Humidity Control

Being made of wood, your piano is greatly affected by humidity. Seasonal and even daily changes in humidity cause wood parts to swell and shrink, affecting tuning stability and touch. Extreme swings in humidity can eventually cause wood to crack and glue joints to fail.

Other materials in your piano also are affected by changes in moisture content in the air. The many felt and leather parts in your piano’s action can change dimension, affecting regulation and friction, or stiffness of the touch. Very high humidity can even create condensation on metal parts such as strings, tuning pins and hardware, eventually causing them to rust.

Why does humidity level affect my piano’s tuning?

Swelling and shrinking of the piano’s soundboard is the most immediate and noticeable effect of humidity change. The soundboard, a sheet of wood approximately 3/8 of an inch thick, is made with a slightly crowned shape. The strings pass over the soundboard and are connected to it by a wooden piece called a bridge. The upward crown of the soundboard presses the bridge tightly against the strings.

As the moisture level in the soundboard increases during periods of high relative humidity, the crown expands and pushes the bridge harder against the strings. The strings are stretched tighter and the piano’s pitch rises. Because this increase in crown is greater in the center of the soundboard than at the edges, the pitch rises more in the middle octaves than in the bass or treble registers.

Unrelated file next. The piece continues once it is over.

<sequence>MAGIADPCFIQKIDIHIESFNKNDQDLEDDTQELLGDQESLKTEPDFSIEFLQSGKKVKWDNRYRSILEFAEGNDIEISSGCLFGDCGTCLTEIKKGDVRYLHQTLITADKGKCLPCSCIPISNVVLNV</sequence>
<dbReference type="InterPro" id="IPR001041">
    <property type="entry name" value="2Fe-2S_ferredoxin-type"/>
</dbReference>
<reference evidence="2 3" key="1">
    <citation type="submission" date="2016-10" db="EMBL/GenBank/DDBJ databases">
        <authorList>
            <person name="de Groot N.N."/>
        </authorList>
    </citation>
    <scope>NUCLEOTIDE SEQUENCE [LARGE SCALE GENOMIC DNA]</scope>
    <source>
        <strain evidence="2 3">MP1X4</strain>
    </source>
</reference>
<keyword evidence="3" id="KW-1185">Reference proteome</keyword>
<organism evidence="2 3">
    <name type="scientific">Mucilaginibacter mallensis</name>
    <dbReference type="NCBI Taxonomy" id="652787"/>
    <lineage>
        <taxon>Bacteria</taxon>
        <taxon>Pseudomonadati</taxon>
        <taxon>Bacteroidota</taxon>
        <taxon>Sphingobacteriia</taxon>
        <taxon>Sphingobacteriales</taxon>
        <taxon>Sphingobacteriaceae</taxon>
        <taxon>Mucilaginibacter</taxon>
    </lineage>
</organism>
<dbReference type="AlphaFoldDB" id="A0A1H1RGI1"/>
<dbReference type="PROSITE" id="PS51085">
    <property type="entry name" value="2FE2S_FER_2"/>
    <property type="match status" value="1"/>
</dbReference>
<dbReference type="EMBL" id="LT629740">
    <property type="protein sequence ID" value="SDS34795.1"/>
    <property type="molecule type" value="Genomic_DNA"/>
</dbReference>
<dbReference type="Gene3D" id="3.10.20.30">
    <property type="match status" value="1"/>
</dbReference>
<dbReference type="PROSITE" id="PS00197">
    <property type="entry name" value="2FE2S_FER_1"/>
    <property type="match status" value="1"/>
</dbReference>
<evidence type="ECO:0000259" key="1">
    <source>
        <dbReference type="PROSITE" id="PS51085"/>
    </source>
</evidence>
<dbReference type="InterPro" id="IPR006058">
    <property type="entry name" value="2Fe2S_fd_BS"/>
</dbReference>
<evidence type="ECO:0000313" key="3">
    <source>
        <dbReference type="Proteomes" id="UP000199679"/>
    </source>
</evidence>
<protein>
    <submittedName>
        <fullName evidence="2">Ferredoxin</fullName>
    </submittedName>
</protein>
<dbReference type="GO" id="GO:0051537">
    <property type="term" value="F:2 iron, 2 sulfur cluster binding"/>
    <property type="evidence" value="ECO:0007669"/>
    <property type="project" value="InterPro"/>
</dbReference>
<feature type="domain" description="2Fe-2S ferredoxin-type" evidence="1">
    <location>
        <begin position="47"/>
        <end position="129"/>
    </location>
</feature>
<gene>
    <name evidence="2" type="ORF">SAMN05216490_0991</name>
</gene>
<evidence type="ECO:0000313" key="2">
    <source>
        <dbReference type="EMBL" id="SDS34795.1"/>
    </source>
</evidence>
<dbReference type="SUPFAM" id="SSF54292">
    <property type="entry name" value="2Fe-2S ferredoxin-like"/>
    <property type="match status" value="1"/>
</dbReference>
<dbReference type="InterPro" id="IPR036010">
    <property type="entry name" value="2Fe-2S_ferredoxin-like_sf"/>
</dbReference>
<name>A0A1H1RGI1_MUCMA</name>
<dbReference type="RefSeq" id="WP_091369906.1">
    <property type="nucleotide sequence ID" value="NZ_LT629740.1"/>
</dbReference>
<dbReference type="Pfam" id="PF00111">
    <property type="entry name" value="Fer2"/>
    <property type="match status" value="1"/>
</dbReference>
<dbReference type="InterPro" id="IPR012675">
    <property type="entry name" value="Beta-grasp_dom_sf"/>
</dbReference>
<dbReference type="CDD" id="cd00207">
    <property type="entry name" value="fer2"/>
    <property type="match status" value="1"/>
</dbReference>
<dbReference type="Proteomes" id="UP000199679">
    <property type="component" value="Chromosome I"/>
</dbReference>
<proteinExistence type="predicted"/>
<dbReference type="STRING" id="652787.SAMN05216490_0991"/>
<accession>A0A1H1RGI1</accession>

During periods of low relative humidity the soundboard shrinks, reducing the crown and decreasing pressure against the strings. The pitch drops, again with the greatest effect noticeable in the center of the keyboard. When relative humidity returns to its previous level, the average pitch of all the strings will return to normal, although the exact pitch of individual strings will be slightly changed from their original settings. Thus, a piano only will stay in tune as long as the relative humidity level in the air surrounding the soundboard remains constant. Extreme humidity changes require making greater changes in string tension to bring the piano into tune. This upsets the equilibrium between the string tension and the piano frame, and the piano never becomes stable.

What can be done to minimize humidity problems?

Keeping the humidity level around your piano as constant as possible will help it stay in tune longer as well as slow such damage as soundboard cracks, loose tuning pins, and glue joint failures. The first and simplest action you can take is to position your piano away from areas where it would be exposed to extremes of temperature and humidity such as heating and cooling vents, stoves, doors and windows. Direct sunlight is especially damaging. If your home is not well insulated, an interior wall is preferable to an outside wall.

I recommend the installation of Dampp-Chaser’s Piano Life Saver System. I have installed many of these systems over the years with great results. Click here to read about the benefits of having an automatic humidity control system in your piano.

If you have a questions about installing a Piano Life Saver System in your piano, call me at 616-302-3022.

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